Torch Relay

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Japan Olympic legends to start Tokyo 2020 torch relay in Greece

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Japanese Olympic gold medalists Mizuki Noguchi (marathon), Tadahiro Nomura (judo) and Saori Yoshida (wrestling) will be among the torchbearers for the Tokyo 2020 torch relay’s first eight days in Greece in March.

Noguchi will be the first Japanese torchbearer and second overall, receiving the Olympic Flame from a Greek during the traditional lighting ceremony in Olympia, the birthplace of the Olympic Games, on March 12.

The Olympic Flame will spend eight days in Greece before being flown to Japan to start a 121-day trek leading to the July 24 Opening Ceremony. The Japanese part of the relay begins in the tsunami-affected prefecture of Fukushima.

Noguchi won the 2004 Athens Olympic marathon that began in Marathon and ended at the Panathenaic Stadium used for the first modern Olympics in 1896.

Nomura is the only judoka with three Olympic gold medals, winning the lightest male division (60kg or 132 pounds) in 1996, 2000 and 2004.

The wrestler Yoshida is also a three-time Olympic champion, plus a 13-time world champion between 53kg and 55kg. She retired after being dethroned by American Helen Maroulis in a bid for a fourth gold in Rio.

Others to be the first host-nation athletes to carry the Olympic Flame in Olympia included South Korean soccer player Park Ji-sung, Brazilian volleyball player Giovane Gavio and Russian hockey player Alex Ovechkin.

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Tokyo Olympic torch relay route map unveiled

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Tokyo Olympic organizers unveiled the map route for the torch relay that will begin March 26.

As previously announced, the 121-day relay starts in the tsunami-affected prefecture of Fukushima, after the Olympic flame arrives from its ceremonial lighting in Olympia, Greece.

The relay concludes at the Opening Ceremony on July 24, the earliest Opening Ceremony since the 1996 Atlanta Games (July 19).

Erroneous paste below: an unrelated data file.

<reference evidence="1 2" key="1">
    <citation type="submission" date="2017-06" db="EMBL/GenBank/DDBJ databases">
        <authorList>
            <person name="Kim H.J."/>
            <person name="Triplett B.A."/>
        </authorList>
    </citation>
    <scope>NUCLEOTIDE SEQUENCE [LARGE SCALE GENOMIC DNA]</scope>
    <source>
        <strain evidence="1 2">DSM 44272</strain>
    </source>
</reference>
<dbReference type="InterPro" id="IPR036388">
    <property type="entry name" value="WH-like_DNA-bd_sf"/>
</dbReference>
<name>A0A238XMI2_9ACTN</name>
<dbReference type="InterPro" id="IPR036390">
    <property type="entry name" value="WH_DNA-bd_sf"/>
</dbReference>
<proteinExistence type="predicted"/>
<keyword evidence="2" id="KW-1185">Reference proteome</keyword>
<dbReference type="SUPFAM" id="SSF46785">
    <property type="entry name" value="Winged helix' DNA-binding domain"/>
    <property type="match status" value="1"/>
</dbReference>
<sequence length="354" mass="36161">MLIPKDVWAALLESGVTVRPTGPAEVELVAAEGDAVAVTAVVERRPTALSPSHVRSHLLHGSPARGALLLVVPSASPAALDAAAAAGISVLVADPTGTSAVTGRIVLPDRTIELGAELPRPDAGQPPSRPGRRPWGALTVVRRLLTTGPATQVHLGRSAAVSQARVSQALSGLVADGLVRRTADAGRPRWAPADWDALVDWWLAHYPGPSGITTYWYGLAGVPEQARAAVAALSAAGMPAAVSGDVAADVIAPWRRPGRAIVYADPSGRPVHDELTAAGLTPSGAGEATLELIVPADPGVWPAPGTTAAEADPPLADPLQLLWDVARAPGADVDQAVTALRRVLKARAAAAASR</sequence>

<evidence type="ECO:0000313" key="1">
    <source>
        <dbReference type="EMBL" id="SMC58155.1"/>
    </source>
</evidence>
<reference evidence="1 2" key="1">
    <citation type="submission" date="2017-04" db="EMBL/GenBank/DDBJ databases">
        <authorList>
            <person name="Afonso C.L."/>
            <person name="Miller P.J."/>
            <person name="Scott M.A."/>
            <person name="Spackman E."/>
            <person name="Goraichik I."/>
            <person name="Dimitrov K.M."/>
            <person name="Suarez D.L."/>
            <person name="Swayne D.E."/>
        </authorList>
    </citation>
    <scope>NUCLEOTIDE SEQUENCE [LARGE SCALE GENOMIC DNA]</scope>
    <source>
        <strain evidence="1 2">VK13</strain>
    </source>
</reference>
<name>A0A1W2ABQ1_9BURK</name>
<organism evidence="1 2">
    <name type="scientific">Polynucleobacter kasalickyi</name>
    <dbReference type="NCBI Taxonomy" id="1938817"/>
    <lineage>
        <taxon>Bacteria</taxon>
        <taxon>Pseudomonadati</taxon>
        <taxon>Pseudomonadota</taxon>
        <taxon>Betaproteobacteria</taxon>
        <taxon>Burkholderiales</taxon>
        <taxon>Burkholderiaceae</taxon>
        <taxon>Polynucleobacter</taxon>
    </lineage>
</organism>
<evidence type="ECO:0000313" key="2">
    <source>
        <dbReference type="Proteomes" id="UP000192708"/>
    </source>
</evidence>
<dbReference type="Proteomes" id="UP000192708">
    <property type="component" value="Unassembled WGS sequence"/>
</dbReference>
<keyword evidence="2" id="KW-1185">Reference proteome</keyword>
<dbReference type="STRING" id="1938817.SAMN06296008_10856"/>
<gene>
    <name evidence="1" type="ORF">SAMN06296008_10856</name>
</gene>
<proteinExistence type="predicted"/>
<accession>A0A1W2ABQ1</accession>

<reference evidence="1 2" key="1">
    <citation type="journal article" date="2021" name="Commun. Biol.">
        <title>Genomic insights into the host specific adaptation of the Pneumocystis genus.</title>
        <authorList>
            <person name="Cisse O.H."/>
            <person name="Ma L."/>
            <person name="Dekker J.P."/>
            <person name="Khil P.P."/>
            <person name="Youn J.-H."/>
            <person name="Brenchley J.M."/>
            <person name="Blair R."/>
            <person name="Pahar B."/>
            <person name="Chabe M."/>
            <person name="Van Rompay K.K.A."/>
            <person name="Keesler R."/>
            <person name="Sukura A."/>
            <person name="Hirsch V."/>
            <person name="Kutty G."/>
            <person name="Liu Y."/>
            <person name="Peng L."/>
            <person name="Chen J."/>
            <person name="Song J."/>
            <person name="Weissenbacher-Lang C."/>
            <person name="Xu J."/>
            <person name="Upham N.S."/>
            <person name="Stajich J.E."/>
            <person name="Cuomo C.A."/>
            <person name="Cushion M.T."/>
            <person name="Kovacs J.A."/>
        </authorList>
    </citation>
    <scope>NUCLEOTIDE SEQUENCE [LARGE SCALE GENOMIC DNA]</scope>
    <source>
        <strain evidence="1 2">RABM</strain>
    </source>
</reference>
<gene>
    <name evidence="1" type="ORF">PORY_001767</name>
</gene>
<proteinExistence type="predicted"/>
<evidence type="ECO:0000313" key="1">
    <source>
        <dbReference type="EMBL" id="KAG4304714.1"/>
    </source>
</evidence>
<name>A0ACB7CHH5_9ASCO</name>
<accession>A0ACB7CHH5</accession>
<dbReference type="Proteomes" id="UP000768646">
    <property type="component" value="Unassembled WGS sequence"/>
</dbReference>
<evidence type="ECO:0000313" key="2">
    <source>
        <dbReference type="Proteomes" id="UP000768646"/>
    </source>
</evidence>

The relay will visit all 47 prefectures of Japan with emphasis on the area affected by the 2011 Tohoku earthquake and tsunami. Around 98 percent of Japan’s population live within one hour by car or train of the route.

With the motto “Hope Lights Our Way,” it will visit the three prefectures most affected by the tsunami and earthquake (Fukushima (March 26-28), Iwate (June 17-19) and Miyagi (June 20-22)) for three days each.

More than 18,000 people died or went missing after a massive earthquake and tsunami in 2011.

The International Olympic Committee and Tokyo organizers have been eager to use the Games as a symbol of recovery from the 2011 disaster that hit Japan’s northeastern region including Fukushima, 150 miles north of Tokyo, where entire communities fled after meltdowns at the Fukushima Dai-Ichi nuclear plant.

In March 2017, Tokyo 2020 confirmed that some baseball and softball games will be held in Fukushima.

The torch relay will spend 15 days in the Tokyo metropolitan area, plus three days each in the four prefectures hosting multiple Olympic events (Chiba, Kanagawa, Saitama and Shizuoka).

The flame will also visit World Heritage sites designated by UNESCO, including Mt. Fuji, and the Hiroshima Peace Memorial Park, dedicated to the victims of the world’s first atomic bombing in 1945.

The Associated Press contributed to this report.

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Tokyo Olympic torch relay route map

Tokyo Olympic torch relay

Tokyo 2020 Olympic torch relay schedule unveiled

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The Tokyo Olympic torch relay will start March 26, 2020, in the tsunami-affected prefecture of Fukushima, after the Olympic flame arrives from its ceremonial lighting in Olympia, Greece.

The torch relay will spend 121 days in Japan before ending at the Opening Ceremony on July 24, the earliest Opening Ceremony since the 1996 Atlanta Games (July 19).

As previously announced, the torch relay will visit all 47 prefectures of Japan with emphasis on the area affected by the 2011 Tohoku earthquake and tsunami.

With the motto “Hope Lights Our Way,” it will visit the three prefectures most affected by the tsunami and earthquake (Fukushima (March 26-28), Iwate (June 17-19) and Miyagi (June 20-22)) for three days each.

More than 18,000 people died or went missing after a massive earthquake and tsunami in 2011.

The International Olympic Committee and Tokyo organizers have been eager to use the Games as a symbol of recovery from the 2011 disaster that hit Japan’s northeastern region including Fukushima, 150 miles north of Tokyo, where entire communities fled after meltdowns at the Fukushima Dai-Ichi nuclear plant.

In March 2017, Tokyo 2020 confirmed that some baseball and softball games will be held in Fukushima.

The torch relay will also spend 15 days in the Tokyo metropolitan area, plus three days each in the four prefectures hosting multiple Olympic events (Chiba, Kanagawa, Saitama and Shizuoka).

More torch relay details, including regarding the specific route and start date in Olympia, will be announced later.

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Tokyo Olympic torch relay